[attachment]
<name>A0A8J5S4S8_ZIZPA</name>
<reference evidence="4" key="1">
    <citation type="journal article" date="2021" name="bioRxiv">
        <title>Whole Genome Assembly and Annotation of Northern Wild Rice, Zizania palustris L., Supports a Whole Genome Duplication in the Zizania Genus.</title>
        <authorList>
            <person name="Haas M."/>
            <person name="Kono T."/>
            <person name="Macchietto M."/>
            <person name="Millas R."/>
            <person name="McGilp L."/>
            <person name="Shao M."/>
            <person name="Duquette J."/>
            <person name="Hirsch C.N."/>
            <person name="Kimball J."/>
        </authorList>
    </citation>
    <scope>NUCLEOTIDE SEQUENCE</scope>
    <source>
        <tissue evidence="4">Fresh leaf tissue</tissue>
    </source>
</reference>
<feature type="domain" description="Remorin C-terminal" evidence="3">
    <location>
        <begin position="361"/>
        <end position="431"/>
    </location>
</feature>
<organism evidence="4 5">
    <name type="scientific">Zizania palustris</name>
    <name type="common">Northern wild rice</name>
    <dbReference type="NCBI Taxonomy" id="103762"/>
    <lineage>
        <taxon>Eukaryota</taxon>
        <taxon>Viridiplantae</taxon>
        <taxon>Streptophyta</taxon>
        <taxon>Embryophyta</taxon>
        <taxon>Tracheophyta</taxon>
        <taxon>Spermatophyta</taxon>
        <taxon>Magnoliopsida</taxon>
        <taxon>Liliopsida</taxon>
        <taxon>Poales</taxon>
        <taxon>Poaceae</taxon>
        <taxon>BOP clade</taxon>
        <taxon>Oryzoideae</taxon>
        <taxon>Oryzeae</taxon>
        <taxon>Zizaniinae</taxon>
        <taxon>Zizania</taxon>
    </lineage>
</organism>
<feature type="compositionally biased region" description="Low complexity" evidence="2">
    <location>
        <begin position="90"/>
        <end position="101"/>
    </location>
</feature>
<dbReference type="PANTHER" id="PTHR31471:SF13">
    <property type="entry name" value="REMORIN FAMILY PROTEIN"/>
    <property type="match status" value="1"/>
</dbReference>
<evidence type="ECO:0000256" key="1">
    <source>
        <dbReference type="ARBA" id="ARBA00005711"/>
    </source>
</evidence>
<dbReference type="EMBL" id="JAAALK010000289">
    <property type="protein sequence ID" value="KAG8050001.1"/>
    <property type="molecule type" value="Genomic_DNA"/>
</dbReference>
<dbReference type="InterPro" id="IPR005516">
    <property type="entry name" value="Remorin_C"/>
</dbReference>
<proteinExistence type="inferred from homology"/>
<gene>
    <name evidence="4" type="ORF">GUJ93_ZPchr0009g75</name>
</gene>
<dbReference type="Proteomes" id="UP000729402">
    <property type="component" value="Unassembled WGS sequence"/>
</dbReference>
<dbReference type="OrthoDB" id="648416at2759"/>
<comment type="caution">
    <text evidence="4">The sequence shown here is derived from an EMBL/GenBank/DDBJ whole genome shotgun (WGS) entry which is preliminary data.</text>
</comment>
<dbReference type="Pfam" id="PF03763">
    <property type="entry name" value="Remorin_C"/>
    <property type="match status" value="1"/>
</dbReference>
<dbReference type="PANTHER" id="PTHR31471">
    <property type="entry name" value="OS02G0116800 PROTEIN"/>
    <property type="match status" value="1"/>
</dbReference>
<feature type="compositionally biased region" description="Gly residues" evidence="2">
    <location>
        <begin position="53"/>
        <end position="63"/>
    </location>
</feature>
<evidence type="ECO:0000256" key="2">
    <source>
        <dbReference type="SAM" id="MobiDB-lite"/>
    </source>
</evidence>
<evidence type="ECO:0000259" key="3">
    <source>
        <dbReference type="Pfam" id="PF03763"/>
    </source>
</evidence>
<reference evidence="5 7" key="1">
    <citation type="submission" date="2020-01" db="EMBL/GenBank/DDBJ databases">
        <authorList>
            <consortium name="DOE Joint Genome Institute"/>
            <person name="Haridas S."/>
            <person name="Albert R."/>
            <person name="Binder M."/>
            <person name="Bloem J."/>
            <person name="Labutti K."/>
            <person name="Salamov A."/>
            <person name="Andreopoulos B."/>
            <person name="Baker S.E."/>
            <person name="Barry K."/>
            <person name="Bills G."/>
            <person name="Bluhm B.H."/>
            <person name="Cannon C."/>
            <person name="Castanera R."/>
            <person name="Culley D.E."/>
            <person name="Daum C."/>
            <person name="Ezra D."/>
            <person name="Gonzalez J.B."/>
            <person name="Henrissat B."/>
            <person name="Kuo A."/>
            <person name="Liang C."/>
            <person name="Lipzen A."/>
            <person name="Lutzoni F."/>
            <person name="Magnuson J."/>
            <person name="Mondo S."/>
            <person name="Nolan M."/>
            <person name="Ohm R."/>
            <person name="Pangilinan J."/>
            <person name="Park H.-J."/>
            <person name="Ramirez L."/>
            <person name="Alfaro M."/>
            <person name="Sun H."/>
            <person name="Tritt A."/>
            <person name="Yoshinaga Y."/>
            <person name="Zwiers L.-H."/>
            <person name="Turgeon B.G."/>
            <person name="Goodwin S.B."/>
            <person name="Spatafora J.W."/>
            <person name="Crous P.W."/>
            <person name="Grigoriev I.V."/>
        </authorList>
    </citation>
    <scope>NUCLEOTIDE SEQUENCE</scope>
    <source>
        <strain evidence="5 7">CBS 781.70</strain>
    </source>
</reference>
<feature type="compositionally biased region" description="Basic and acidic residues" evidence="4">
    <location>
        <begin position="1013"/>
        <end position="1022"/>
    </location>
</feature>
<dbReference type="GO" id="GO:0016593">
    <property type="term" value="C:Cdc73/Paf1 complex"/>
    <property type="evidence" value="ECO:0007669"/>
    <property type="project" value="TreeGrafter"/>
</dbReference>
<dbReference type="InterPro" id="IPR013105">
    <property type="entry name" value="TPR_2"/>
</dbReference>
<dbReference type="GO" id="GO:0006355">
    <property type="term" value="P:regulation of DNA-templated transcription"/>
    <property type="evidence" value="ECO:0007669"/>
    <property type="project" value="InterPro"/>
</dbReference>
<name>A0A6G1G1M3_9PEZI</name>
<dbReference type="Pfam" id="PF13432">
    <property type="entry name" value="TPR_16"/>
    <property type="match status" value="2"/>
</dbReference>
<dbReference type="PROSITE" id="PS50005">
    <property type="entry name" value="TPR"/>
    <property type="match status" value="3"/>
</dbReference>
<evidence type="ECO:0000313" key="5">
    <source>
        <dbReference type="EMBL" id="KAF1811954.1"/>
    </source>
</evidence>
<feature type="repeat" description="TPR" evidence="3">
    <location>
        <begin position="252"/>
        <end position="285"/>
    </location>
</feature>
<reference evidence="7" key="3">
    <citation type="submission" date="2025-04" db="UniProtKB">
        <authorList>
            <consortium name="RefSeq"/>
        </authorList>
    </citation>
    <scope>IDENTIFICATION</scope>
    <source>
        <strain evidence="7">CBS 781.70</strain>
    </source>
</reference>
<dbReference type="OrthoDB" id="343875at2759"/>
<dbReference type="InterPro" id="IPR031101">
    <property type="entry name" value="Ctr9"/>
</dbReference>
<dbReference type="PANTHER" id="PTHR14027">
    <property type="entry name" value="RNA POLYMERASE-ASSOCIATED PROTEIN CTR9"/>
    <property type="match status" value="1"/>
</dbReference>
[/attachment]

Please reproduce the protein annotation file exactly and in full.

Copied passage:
<name>A0A8J5S4S8_ZIZPA</name>
<reference evidence="4" key="1">
    <citation type="journal article" date="2021" name="bioRxiv">
        <title>Whole Genome Assembly and Annotation of Northern Wild Rice, Zizania palustris L., Supports a Whole Genome Duplication in the Zizania Genus.</title>
        <authorList>
            <person name="Haas M."/>
            <person name="Kono T."/>
            <person name="Macchietto M."/>
            <person name="Millas R."/>
            <person name="McGilp L."/>
            <person name="Shao M."/>
            <person name="Duquette J."/>
            <person name="Hirsch C.N."/>
            <person name="Kimball J."/>
        </authorList>
    </citation>
    <scope>NUCLEOTIDE SEQUENCE</scope>
    <source>
        <tissue evidence="4">Fresh leaf tissue</tissue>
    </source>
</reference>
<feature type="domain" description="Remorin C-terminal" evidence="3">
    <location>
        <begin position="361"/>
        <end position="431"/>
    </location>
</feature>
<organism evidence="4 5">
    <name type="scientific">Zizania palustris</name>
    <name type="common">Northern wild rice</name>
    <dbReference type="NCBI Taxonomy" id="103762"/>
    <lineage>
        <taxon>Eukaryota</taxon>
        <taxon>Viridiplantae</taxon>
        <taxon>Streptophyta</taxon>
        <taxon>Embryophyta</taxon>
        <taxon>Tracheophyta</taxon>
        <taxon>Spermatophyta</taxon>
        <taxon>Magnoliopsida</taxon>
        <taxon>Liliopsida</taxon>
        <taxon>Poales</taxon>
        <taxon>Poaceae</taxon>
        <taxon>BOP clade</taxon>
        <taxon>Oryzoideae</taxon>
        <taxon>Oryzeae</taxon>
        <taxon>Zizaniinae</taxon>
        <taxon>Zizania</taxon>
    </lineage>
</organism>
<feature type="compositionally biased region" description="Low complexity" evidence="2">
    <location>
        <begin position="90"/>
        <end position="101"/>
    </location>
</feature>
<dbReference type="PANTHER" id="PTHR31471:SF13">
    <property type="entry name" value="REMORIN FAMILY PROTEIN"/>
    <property type="match status" value="1"/>
</dbReference>
<evidence type="ECO:0000256" key="1">
    <source>
        <dbReference type="ARBA" id="ARBA00005711"/>
    </source>
</evidence>
<dbReference type="EMBL" id="JAAALK010000289">
    <property type="protein sequence ID" value="KAG8050001.1"/>
    <property type="molecule type" value="Genomic_DNA"/>
</dbReference>
<dbReference type="InterPro" id="IPR005516">
    <property type="entry name" value="Remorin_C"/>
</dbReference>
<proteinExistence type="inferred from homology"/>
<gene>
    <name evidence="4" type="ORF">GUJ93_ZPchr0009g75</name>
</gene>
<dbReference type="Proteomes" id="UP000729402">
    <property type="component" value="Unassembled WGS sequence"/>
</dbReference>
<dbReference type="OrthoDB" id="648416at2759"/>
<comment type="caution">
    <text evidence="4">The sequence shown here is derived from an EMBL/GenBank/DDBJ whole genome shotgun (WGS) entry which is preliminary data.</text>
</comment>
<dbReference type="Pfam" id="PF03763">
    <property type="entry name" value="Remorin_C"/>
    <property type="match status" value="1"/>
</dbReference>
<dbReference type="PANTHER" id="PTHR31471">
    <property type="entry name" value="OS02G0116800 PROTEIN"/>
    <property type="match status" value="1"/>
</dbReference>
<feature type="compositionally biased region" description="Gly residues" evidence="2">
    <location>
        <begin position="53"/>
        <end position="63"/>
    </location>
</feature>
<evidence type="ECO:0000256" key="2">
    <source>
        <dbReference type="SAM" id="MobiDB-lite"/>
    </source>
</evidence>
<evidence type="ECO:0000259" key="3">
    <source>
        <dbReference type="Pfam" id="PF03763"/>
    </source>
</evidence>
<reference evidence="5 7" key="1">
    <citation type="submission" date="2020-01" db="EMBL/GenBank/DDBJ databases">
        <authorList>
            <consortium name="DOE Joint Genome Institute"/>
            <person name="Haridas S."/>
            <person name="Albert R."/>
            <person name="Binder M."/>
            <person name="Bloem J."/>
            <person name="Labutti K."/>
            <person name="Salamov A."/>
            <person name="Andreopoulos B."/>
            <person name="Baker S.E."/>
            <person name="Barry K."/>
            <person name="Bills G."/>
            <person name="Bluhm B.H."/>
            <person name="Cannon C."/>
            <person name="Castanera R."/>
            <person name="Culley D.E."/>
            <person name="Daum C."/>
            <person name="Ezra D."/>
            <person name="Gonzalez J.B."/>
            <person name="Henrissat B."/>
            <person name="Kuo A."/>
            <person name="Liang C."/>
            <person name="Lipzen A."/>
            <person name="Lutzoni F."/>
            <person name="Magnuson J."/>
            <person name="Mondo S."/>
            <person name="Nolan M."/>
            <person name="Ohm R."/>
            <person name="Pangilinan J."/>
            <person name="Park H.-J."/>
            <person name="Ramirez L."/>
            <person name="Alfaro M."/>
            <person name="Sun H."/>
            <person name="Tritt A."/>
            <person name="Yoshinaga Y."/>
            <person name="Zwiers L.-H."/>
            <person name="Turgeon B.G."/>
            <person name="Goodwin S.B."/>
            <person name="Spatafora J.W."/>
            <person name="Crous P.W."/>
            <person name="Grigoriev I.V."/>
        </authorList>
    </citation>
    <scope>NUCLEOTIDE SEQUENCE</scope>
    <source>
        <strain evidence="5 7">CBS 781.70</strain>
    </source>
</reference>
<feature type="compositionally biased region" description="Basic and acidic residues" evidence="4">
    <location>
        <begin position="1013"/>
        <end position="1022"/>
    </location>
</feature>
<dbReference type="GO" id="GO:0016593">
    <property type="term" value="C:Cdc73/Paf1 complex"/>
    <property type="evidence" value="ECO:0007669"/>
    <property type="project" value="TreeGrafter"/>
</dbReference>
<dbReference type="InterPro" id="IPR013105">
    <property type="entry name" value="TPR_2"/>
</dbReference>
<dbReference type="GO" id="GO:0006355">
    <property type="term" value="P:regulation of DNA-templated transcription"/>
    <property type="evidence" value="ECO:0007669"/>
    <property type="project" value="InterPro"/>
</dbReference>
<name>A0A6G1G1M3_9PEZI</name>
<dbReference type="Pfam" id="PF13432">
    <property type="entry name" value="TPR_16"/>
    <property type="match status" value="2"/>
</dbReference>
<dbReference type="PROSITE" id="PS50005">
    <property type="entry name" value="TPR"/>
    <property type="match status" value="3"/>
</dbReference>
<evidence type="ECO:0000313" key="5">
    <source>
        <dbReference type="EMBL" id="KAF1811954.1"/>
    </source>
</evidence>
<feature type="repeat" description="TPR" evidence="3">
    <location>
        <begin position="252"/>
        <end position="285"/>
    </location>
</feature>
<reference evidence="7" key="3">
    <citation type="submission" date="2025-04" db="UniProtKB">
        <authorList>
            <consortium name="RefSeq"/>
        </authorList>
    </citation>
    <scope>IDENTIFICATION</scope>
    <source>
        <strain evidence="7">CBS 781.70</strain>
    </source>
</reference>
<dbReference type="OrthoDB" id="343875at2759"/>
<dbReference type="InterPro" id="IPR031101">
    <property type="entry name" value="Ctr9"/>
</dbReference>
<dbReference type="PANTHER" id="PTHR14027">
    <property type="entry name" value="RNA POLYMERASE-ASSOCIATED PROTEIN CTR9"/>
    <property type="match status" value="1"/>
</dbReference>